Background - Moderate elevations of brain temperature, when present during or after ischemia or trauma, may markedly worsen the resulting injury. We review these provocative findings, which form the rationale for our recommendation that physicians treating acute cerebral ischemia or traumatic brain injury diligently monitor their patients for incipient fever and take prompt measures to maintain core-body temperature at normothermic levels. Summary of Review - In standardized models of transient forebrain ischemia, intraischemic brain temperature elevations to 39°C enhance and accelerate severe neuropathological alterations in vulnerable brain regions and induce damage to structures not ordinarily affected. Conversely, the blunting of even mild spontaneous postischemic hyperthermia confers neuroprotection. Mild hyperthermia is also deleterious in focal ischemia, particularly in reversible vascular occlusion. The action of otherwise neuroprotective drugs in ischemia may be nullified by mild hyperthermia. Even when delayed by 24 hours after an acute insult, moderate hyperthermia can still worsen the pathological and neurobehavioral outcome. Hyperthermia acts through several mechanisms to worsen cerebral ischemia. These include (1) enhanced release of neurotransmitters; (2) exaggerated oxygen radical production; (3) more extensive blood-brain barrier breakdown; (4) increased numbers of potentially damaging ischemic depolarizations in the focal ischemic penumbra; (5) impaired recovery of energy metabolism and enhanced inhibition of protein kinases; and (6) worsening of cytoskeletal proteolysis. Recent studies demonstrate the feasibility of direct brain temperature monitoring in patients with traumatic and ischemic injury. Moderate to severe brain temperature elevations, exceeding core-body temperature, may occur in the injured brain. Cerebral hyperthermia also occurs during rewarming after hypothermic cardiopulmonary bypass procedures. Several studies have now shown that elevated temperature is associated with poor outcome in patients with acute stroke. Finally, recent clinical trials in severe closed head injury have shown a beneficial effect of moderate therapeutic hypothermia. Conclusions - The acutely ischemic or traumatized brain is inordinately susceptible to the damaging influence of even modest brain temperature elevations. While controlled clinical investigations will be required to establish the therapeutic efficacy and safety of frank hypothermia in patients with acute stroke, the available evidence is sufficiently compelling to justify the recommendation, at this time, that fever be combated assiduously in acute stroke and trauma patients, even if 'minor' in degree and even when delayed in onset. We suggest that body temperature be maintained in a safe normothermic range (eg, 36.7°C to 37.0°C [98.0°F to 98.6°F]) for at least the first several days after acute stroke or head injury.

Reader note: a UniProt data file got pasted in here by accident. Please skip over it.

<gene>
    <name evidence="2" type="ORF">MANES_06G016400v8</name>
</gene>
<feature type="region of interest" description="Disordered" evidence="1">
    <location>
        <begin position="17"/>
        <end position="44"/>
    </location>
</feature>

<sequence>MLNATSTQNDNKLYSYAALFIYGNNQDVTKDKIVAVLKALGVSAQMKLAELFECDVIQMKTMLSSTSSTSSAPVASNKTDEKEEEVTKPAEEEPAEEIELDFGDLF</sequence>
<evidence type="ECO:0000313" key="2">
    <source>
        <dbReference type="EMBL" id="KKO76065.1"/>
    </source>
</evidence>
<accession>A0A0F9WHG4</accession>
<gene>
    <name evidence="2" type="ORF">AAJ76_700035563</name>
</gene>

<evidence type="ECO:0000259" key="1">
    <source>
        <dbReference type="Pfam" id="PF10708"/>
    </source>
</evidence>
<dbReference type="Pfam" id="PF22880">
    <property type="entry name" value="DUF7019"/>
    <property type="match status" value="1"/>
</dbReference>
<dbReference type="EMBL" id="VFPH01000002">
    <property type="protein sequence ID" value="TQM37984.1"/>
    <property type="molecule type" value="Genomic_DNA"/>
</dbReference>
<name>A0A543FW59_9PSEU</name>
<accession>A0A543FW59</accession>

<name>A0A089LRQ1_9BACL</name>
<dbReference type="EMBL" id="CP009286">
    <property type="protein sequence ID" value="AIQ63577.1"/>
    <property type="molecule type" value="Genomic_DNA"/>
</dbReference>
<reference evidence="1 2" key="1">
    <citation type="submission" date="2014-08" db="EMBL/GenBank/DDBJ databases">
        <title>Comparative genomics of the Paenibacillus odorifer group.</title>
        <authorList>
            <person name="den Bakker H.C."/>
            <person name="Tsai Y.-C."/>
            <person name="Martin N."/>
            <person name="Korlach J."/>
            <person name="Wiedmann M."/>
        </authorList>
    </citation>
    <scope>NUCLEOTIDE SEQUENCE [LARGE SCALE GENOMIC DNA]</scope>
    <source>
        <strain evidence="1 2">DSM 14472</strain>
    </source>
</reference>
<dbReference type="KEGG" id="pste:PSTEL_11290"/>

ASJC Scopus subject areas
- Cardiology and Cardiovascular Medicine